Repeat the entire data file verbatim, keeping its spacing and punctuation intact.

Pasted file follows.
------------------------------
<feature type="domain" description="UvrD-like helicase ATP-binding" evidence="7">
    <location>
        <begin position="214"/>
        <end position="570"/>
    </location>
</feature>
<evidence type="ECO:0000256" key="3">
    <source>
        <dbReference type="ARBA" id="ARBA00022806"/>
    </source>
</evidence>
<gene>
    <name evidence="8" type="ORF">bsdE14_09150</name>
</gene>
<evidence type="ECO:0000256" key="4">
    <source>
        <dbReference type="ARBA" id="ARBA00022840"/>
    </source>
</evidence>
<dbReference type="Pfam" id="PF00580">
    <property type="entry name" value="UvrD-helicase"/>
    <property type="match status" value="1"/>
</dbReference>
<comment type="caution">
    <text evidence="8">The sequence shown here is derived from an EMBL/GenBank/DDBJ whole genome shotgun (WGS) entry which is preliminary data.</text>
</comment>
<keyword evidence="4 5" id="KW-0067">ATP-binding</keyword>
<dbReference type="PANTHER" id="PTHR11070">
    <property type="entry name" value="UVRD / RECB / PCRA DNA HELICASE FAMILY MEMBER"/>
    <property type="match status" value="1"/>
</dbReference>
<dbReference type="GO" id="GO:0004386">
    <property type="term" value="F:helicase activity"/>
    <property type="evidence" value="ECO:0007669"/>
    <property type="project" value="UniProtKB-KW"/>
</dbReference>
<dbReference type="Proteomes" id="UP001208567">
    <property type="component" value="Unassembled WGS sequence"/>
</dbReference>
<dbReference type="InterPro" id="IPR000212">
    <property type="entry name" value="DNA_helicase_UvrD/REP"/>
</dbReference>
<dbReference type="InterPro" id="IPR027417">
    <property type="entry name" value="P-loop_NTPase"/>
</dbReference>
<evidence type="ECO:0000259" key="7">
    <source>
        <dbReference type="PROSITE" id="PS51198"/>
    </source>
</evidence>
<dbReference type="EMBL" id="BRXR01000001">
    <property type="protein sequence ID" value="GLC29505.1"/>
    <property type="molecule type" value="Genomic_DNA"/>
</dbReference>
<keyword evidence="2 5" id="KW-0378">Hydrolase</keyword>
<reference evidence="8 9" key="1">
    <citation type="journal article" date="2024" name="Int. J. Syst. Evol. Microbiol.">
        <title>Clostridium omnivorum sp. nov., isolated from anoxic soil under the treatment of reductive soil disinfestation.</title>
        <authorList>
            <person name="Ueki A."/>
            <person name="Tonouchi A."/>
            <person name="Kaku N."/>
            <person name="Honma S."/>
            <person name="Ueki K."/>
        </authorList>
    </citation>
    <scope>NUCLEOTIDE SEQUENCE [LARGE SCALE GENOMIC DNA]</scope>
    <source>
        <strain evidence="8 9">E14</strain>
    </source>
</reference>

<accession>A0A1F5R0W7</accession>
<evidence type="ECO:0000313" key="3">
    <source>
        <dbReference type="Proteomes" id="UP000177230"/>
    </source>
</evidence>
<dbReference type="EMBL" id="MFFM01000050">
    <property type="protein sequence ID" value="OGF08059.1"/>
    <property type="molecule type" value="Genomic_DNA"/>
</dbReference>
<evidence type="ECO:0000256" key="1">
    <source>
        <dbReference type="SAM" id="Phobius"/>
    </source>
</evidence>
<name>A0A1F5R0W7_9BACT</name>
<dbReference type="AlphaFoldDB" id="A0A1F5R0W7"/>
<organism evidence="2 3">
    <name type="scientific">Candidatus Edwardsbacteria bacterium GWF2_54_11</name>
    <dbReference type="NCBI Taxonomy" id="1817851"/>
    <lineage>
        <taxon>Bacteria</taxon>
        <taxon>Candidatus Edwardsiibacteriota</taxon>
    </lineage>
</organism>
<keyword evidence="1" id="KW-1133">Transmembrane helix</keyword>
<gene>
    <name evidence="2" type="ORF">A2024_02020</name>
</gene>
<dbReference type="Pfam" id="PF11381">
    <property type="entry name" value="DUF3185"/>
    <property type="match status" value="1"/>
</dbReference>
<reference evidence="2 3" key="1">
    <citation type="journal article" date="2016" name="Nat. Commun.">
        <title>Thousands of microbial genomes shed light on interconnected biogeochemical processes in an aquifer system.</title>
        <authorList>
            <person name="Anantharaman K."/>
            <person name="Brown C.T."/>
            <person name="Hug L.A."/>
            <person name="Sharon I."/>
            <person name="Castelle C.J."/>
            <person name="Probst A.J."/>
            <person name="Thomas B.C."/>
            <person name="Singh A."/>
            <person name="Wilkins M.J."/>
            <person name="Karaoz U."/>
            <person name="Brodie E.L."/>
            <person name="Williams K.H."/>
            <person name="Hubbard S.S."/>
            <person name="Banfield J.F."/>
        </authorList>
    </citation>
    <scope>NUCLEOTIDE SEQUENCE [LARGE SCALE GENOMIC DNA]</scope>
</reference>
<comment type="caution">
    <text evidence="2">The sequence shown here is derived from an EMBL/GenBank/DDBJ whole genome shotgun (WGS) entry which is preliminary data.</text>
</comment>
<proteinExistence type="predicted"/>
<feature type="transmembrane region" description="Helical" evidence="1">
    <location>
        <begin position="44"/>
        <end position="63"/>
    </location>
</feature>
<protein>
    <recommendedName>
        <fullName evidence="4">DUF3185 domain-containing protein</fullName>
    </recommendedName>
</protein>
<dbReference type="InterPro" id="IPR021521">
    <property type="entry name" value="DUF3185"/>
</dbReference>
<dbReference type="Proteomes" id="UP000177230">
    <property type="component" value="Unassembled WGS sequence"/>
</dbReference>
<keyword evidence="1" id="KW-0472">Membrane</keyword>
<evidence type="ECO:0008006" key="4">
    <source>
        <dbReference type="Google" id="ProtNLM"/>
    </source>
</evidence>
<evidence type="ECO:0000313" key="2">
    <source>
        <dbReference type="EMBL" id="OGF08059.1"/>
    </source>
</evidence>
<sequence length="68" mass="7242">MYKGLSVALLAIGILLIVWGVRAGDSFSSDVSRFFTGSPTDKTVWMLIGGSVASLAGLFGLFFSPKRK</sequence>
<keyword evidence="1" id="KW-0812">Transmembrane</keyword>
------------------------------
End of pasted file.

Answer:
<feature type="domain" description="UvrD-like helicase ATP-binding" evidence="7">
    <location>
        <begin position="214"/>
        <end position="570"/>
    </location>
</feature>
<evidence type="ECO:0000256" key="3">
    <source>
        <dbReference type="ARBA" id="ARBA00022806"/>
    </source>
</evidence>
<gene>
    <name evidence="8" type="ORF">bsdE14_09150</name>
</gene>
<evidence type="ECO:0000256" key="4">
    <source>
        <dbReference type="ARBA" id="ARBA00022840"/>
    </source>
</evidence>
<dbReference type="Pfam" id="PF00580">
    <property type="entry name" value="UvrD-helicase"/>
    <property type="match status" value="1"/>
</dbReference>
<comment type="caution">
    <text evidence="8">The sequence shown here is derived from an EMBL/GenBank/DDBJ whole genome shotgun (WGS) entry which is preliminary data.</text>
</comment>
<keyword evidence="4 5" id="KW-0067">ATP-binding</keyword>
<dbReference type="PANTHER" id="PTHR11070">
    <property type="entry name" value="UVRD / RECB / PCRA DNA HELICASE FAMILY MEMBER"/>
    <property type="match status" value="1"/>
</dbReference>
<dbReference type="GO" id="GO:0004386">
    <property type="term" value="F:helicase activity"/>
    <property type="evidence" value="ECO:0007669"/>
    <property type="project" value="UniProtKB-KW"/>
</dbReference>
<dbReference type="Proteomes" id="UP001208567">
    <property type="component" value="Unassembled WGS sequence"/>
</dbReference>
<dbReference type="InterPro" id="IPR000212">
    <property type="entry name" value="DNA_helicase_UvrD/REP"/>
</dbReference>
<dbReference type="InterPro" id="IPR027417">
    <property type="entry name" value="P-loop_NTPase"/>
</dbReference>
<evidence type="ECO:0000259" key="7">
    <source>
        <dbReference type="PROSITE" id="PS51198"/>
    </source>
</evidence>
<dbReference type="EMBL" id="BRXR01000001">
    <property type="protein sequence ID" value="GLC29505.1"/>
    <property type="molecule type" value="Genomic_DNA"/>
</dbReference>
<keyword evidence="2 5" id="KW-0378">Hydrolase</keyword>
<reference evidence="8 9" key="1">
    <citation type="journal article" date="2024" name="Int. J. Syst. Evol. Microbiol.">
        <title>Clostridium omnivorum sp. nov., isolated from anoxic soil under the treatment of reductive soil disinfestation.</title>
        <authorList>
            <person name="Ueki A."/>
            <person name="Tonouchi A."/>
            <person name="Kaku N."/>
            <person name="Honma S."/>
            <person name="Ueki K."/>
        </authorList>
    </citation>
    <scope>NUCLEOTIDE SEQUENCE [LARGE SCALE GENOMIC DNA]</scope>
    <source>
        <strain evidence="8 9">E14</strain>
    </source>
</reference>

<accession>A0A1F5R0W7</accession>
<evidence type="ECO:0000313" key="3">
    <source>
        <dbReference type="Proteomes" id="UP000177230"/>
    </source>
</evidence>
<dbReference type="EMBL" id="MFFM01000050">
    <property type="protein sequence ID" value="OGF08059.1"/>
    <property type="molecule type" value="Genomic_DNA"/>
</dbReference>
<evidence type="ECO:0000256" key="1">
    <source>
        <dbReference type="SAM" id="Phobius"/>
    </source>
</evidence>
<name>A0A1F5R0W7_9BACT</name>
<dbReference type="AlphaFoldDB" id="A0A1F5R0W7"/>
<organism evidence="2 3">
    <name type="scientific">Candidatus Edwardsbacteria bacterium GWF2_54_11</name>
    <dbReference type="NCBI Taxonomy" id="1817851"/>
    <lineage>
        <taxon>Bacteria</taxon>
        <taxon>Candidatus Edwardsiibacteriota</taxon>
    </lineage>
</organism>
<keyword evidence="1" id="KW-1133">Transmembrane helix</keyword>
<gene>
    <name evidence="2" type="ORF">A2024_02020</name>
</gene>
<dbReference type="Pfam" id="PF11381">
    <property type="entry name" value="DUF3185"/>
    <property type="match status" value="1"/>
</dbReference>
<reference evidence="2 3" key="1">
    <citation type="journal article" date="2016" name="Nat. Commun.">
        <title>Thousands of microbial genomes shed light on interconnected biogeochemical processes in an aquifer system.</title>
        <authorList>
            <person name="Anantharaman K."/>
            <person name="Brown C.T."/>
            <person name="Hug L.A."/>
            <person name="Sharon I."/>
            <person name="Castelle C.J."/>
            <person name="Probst A.J."/>
            <person name="Thomas B.C."/>
            <person name="Singh A."/>
            <person name="Wilkins M.J."/>
            <person name="Karaoz U."/>
            <person name="Brodie E.L."/>
            <person name="Williams K.H."/>
            <person name="Hubbard S.S."/>
            <person name="Banfield J.F."/>
        </authorList>
    </citation>
    <scope>NUCLEOTIDE SEQUENCE [LARGE SCALE GENOMIC DNA]</scope>
</reference>
<comment type="caution">
    <text evidence="2">The sequence shown here is derived from an EMBL/GenBank/DDBJ whole genome shotgun (WGS) entry which is preliminary data.</text>
</comment>
<proteinExistence type="predicted"/>
<feature type="transmembrane region" description="Helical" evidence="1">
    <location>
        <begin position="44"/>
        <end position="63"/>
    </location>
</feature>
<protein>
    <recommendedName>
        <fullName evidence="4">DUF3185 domain-containing protein</fullName>
    </recommendedName>
</protein>
<dbReference type="InterPro" id="IPR021521">
    <property type="entry name" value="DUF3185"/>
</dbReference>
<dbReference type="Proteomes" id="UP000177230">
    <property type="component" value="Unassembled WGS sequence"/>
</dbReference>
<keyword evidence="1" id="KW-0472">Membrane</keyword>
<evidence type="ECO:0008006" key="4">
    <source>
        <dbReference type="Google" id="ProtNLM"/>
    </source>
</evidence>
<evidence type="ECO:0000313" key="2">
    <source>
        <dbReference type="EMBL" id="OGF08059.1"/>
    </source>
</evidence>
<sequence length="68" mass="7242">MYKGLSVALLAIGILLIVWGVRAGDSFSSDVSRFFTGSPTDKTVWMLIGGSVASLAGLFGLFFSPKRK</sequence>
<keyword evidence="1" id="KW-0812">Transmembrane</keyword>